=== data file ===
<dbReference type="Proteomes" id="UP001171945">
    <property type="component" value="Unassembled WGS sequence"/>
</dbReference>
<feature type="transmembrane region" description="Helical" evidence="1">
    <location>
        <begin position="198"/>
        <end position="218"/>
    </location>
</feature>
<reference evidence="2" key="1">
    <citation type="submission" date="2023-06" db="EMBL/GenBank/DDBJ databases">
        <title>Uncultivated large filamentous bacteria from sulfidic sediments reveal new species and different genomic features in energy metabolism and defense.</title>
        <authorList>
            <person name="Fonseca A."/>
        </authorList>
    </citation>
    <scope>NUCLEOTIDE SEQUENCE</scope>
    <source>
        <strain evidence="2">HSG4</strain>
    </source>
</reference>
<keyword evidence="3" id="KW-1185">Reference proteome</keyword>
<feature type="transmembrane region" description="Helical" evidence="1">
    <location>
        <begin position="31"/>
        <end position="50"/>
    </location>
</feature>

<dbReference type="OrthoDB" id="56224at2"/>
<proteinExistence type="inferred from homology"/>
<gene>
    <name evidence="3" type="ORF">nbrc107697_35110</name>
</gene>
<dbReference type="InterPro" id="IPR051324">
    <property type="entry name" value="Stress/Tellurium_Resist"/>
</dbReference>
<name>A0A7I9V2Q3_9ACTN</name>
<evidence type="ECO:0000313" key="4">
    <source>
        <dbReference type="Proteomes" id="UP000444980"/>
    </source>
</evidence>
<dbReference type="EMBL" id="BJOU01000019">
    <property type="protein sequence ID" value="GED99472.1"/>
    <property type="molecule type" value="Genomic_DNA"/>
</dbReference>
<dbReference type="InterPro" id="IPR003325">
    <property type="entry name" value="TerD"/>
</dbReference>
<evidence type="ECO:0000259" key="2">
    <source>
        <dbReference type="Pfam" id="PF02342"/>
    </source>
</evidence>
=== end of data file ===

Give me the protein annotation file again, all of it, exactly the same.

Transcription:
<dbReference type="Proteomes" id="UP001171945">
    <property type="component" value="Unassembled WGS sequence"/>
</dbReference>
<feature type="transmembrane region" description="Helical" evidence="1">
    <location>
        <begin position="198"/>
        <end position="218"/>
    </location>
</feature>
<reference evidence="2" key="1">
    <citation type="submission" date="2023-06" db="EMBL/GenBank/DDBJ databases">
        <title>Uncultivated large filamentous bacteria from sulfidic sediments reveal new species and different genomic features in energy metabolism and defense.</title>
        <authorList>
            <person name="Fonseca A."/>
        </authorList>
    </citation>
    <scope>NUCLEOTIDE SEQUENCE</scope>
    <source>
        <strain evidence="2">HSG4</strain>
    </source>
</reference>
<keyword evidence="3" id="KW-1185">Reference proteome</keyword>
<feature type="transmembrane region" description="Helical" evidence="1">
    <location>
        <begin position="31"/>
        <end position="50"/>
    </location>
</feature>

<dbReference type="OrthoDB" id="56224at2"/>
<proteinExistence type="inferred from homology"/>
<gene>
    <name evidence="3" type="ORF">nbrc107697_35110</name>
</gene>
<dbReference type="InterPro" id="IPR051324">
    <property type="entry name" value="Stress/Tellurium_Resist"/>
</dbReference>
<name>A0A7I9V2Q3_9ACTN</name>
<evidence type="ECO:0000313" key="4">
    <source>
        <dbReference type="Proteomes" id="UP000444980"/>
    </source>
</evidence>
<dbReference type="EMBL" id="BJOU01000019">
    <property type="protein sequence ID" value="GED99472.1"/>
    <property type="molecule type" value="Genomic_DNA"/>
</dbReference>
<dbReference type="InterPro" id="IPR003325">
    <property type="entry name" value="TerD"/>
</dbReference>
<evidence type="ECO:0000259" key="2">
    <source>
        <dbReference type="Pfam" id="PF02342"/>
    </source>
</evidence>